Glenn Greenwald has been writing about Time magazine (and the aforementioned Joe Klein) and how they have resorted to really poor reporting. In Klein's case, he passed on bad information from GOP insiders as if it were fact and then refused to investigate the truth or fiction of the allegation in the legislation itself. As Leighton pointed out, the WaPo demonstrated equally bad journalism by giving the "Obama as Muslim" rumor some credibility by repeating it. Greenwald describes the failing of the media better than I can:
"This is without question one of the most significant problems in how our establishment media functions. They refuse to subject claims -- particularly claims from the GOP power structure and the right-wing noise machine which they fear -- to any critical scrutiny.The Daily Show has mocked this process very effectively noting that you can simply say that "some say that Jon Stewart has sex with goats" and then note that "others disagree" and leave it at that--as if every side has equal legitimacy. In that context, the holocaust deniers share equal billing with the documented historians, and the creation scientist is perfectly equal to the biologist who studies the process of evolution every day.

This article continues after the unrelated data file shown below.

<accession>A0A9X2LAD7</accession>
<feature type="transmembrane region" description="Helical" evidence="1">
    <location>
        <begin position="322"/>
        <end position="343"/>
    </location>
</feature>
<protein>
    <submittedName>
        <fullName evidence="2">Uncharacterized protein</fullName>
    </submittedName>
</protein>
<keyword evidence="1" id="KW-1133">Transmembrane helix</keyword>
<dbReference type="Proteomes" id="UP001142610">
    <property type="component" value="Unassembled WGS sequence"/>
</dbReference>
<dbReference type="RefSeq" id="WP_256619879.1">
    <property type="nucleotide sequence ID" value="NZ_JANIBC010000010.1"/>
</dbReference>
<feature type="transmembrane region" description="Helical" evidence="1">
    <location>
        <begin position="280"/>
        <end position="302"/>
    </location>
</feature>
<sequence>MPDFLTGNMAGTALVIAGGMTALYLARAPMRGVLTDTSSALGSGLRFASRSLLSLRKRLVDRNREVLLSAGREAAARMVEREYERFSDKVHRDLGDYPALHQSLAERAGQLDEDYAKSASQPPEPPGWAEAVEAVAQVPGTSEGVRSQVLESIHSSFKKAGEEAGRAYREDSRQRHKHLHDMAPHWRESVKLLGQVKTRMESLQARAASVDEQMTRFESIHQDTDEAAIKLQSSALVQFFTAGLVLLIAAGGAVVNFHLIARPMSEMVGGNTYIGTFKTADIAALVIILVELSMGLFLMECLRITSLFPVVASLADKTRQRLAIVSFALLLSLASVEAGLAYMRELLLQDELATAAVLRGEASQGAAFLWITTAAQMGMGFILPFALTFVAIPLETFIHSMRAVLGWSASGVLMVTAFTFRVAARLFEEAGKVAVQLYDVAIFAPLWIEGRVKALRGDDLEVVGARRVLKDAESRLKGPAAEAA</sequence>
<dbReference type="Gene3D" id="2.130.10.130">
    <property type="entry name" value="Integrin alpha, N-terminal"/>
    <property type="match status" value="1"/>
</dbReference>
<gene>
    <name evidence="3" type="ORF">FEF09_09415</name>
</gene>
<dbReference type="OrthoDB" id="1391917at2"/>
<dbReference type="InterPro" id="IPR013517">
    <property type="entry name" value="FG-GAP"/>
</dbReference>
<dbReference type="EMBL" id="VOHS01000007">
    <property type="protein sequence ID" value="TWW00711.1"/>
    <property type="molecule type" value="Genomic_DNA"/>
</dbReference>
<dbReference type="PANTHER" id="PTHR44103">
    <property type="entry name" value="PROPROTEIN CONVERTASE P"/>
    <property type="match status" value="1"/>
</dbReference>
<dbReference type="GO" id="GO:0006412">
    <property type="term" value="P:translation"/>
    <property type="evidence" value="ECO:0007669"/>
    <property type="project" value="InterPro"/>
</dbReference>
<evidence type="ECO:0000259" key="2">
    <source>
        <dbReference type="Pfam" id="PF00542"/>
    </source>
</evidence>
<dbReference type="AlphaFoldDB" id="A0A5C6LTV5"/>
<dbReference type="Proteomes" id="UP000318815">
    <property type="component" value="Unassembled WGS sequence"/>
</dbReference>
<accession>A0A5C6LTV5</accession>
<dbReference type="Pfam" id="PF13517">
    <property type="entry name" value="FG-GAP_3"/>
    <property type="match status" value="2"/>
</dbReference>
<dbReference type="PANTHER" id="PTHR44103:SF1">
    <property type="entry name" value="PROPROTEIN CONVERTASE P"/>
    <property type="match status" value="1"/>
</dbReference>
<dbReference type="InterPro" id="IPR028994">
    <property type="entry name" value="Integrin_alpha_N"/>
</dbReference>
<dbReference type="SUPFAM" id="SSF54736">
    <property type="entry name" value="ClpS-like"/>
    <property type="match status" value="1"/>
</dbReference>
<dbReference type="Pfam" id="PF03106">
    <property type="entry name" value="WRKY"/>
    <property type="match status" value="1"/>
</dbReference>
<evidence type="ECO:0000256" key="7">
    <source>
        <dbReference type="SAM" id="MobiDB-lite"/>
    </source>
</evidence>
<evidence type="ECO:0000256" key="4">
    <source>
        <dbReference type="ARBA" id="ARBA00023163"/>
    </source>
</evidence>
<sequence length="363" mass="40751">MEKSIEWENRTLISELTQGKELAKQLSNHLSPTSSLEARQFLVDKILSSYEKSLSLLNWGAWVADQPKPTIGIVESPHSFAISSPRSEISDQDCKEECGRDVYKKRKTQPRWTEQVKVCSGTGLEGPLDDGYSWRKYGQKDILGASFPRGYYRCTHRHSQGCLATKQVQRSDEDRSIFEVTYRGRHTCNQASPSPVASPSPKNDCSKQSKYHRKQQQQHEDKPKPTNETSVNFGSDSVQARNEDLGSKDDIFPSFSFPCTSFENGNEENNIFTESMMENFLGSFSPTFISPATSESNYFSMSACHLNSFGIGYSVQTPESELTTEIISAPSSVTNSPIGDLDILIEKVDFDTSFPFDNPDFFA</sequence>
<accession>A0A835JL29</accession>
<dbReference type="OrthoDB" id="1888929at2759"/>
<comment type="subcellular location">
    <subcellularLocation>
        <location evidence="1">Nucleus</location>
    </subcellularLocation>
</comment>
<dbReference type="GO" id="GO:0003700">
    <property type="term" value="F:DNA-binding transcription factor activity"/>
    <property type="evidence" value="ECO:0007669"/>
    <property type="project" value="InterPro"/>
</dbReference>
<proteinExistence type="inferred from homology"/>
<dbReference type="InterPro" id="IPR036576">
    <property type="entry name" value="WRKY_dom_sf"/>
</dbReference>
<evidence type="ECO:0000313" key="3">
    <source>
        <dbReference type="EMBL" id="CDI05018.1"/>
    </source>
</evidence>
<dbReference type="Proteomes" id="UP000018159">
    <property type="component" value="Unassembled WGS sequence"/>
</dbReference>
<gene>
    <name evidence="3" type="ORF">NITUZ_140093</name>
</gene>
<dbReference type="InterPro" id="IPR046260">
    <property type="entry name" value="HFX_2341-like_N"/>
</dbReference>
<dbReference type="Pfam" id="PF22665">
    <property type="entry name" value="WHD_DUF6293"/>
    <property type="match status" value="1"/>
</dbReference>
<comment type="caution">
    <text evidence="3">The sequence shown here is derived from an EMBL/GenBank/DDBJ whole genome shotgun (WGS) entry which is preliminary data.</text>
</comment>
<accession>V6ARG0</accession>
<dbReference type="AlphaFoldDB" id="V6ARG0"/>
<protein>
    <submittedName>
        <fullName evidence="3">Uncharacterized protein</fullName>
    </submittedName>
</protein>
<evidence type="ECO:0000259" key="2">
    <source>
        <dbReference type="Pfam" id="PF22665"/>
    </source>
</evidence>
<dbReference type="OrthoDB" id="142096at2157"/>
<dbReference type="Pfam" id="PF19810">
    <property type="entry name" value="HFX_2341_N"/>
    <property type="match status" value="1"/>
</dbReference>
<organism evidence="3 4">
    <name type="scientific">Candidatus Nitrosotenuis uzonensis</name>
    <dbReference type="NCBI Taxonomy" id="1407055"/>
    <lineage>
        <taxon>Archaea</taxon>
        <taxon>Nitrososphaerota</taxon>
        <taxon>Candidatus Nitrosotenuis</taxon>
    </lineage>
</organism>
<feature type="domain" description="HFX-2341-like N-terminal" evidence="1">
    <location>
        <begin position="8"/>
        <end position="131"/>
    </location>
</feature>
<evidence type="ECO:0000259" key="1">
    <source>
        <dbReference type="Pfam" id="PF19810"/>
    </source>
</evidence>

For various reasons, they simply will not investigate such claims and, when warranted, identify such claims as false. The most they are willing to do is simply write down each side's claims and treat them equally, even when one side is blatantly lying. GOP operatives know that this is how the press functions and thus know that they can easily get away with spewing lies, and can even recruit the media into helpfully spreading them (using the predominant 'he-said/she-said' template). That's the same process that led us into Iraq, kept us there for so long, protected endless presidential lawbreaking and enabled all sorts of fact-free smears."
But, as Greenwald notes, there are some good examples out there, and this NYT expose of Giuliani's constant lying on the stump is one.
Had this story been reported in accordance with the prevailing establishment media norms -- the type practiced by Time and defended by Romano -- it would have simply been presented as a mindless recitation of what "each side claims", as in: "Some claim that Giuliani has exaggerated his record of accomplishments as Mayor, while Giuliani campaign aides insist that his statements are accurate." But Cooper took the next step -- the one that distinguishes the basic reporting function from the role of propagandists and stenographers: namely, he investigated the competing claims and identified which ones were factually true and which ones were factually false.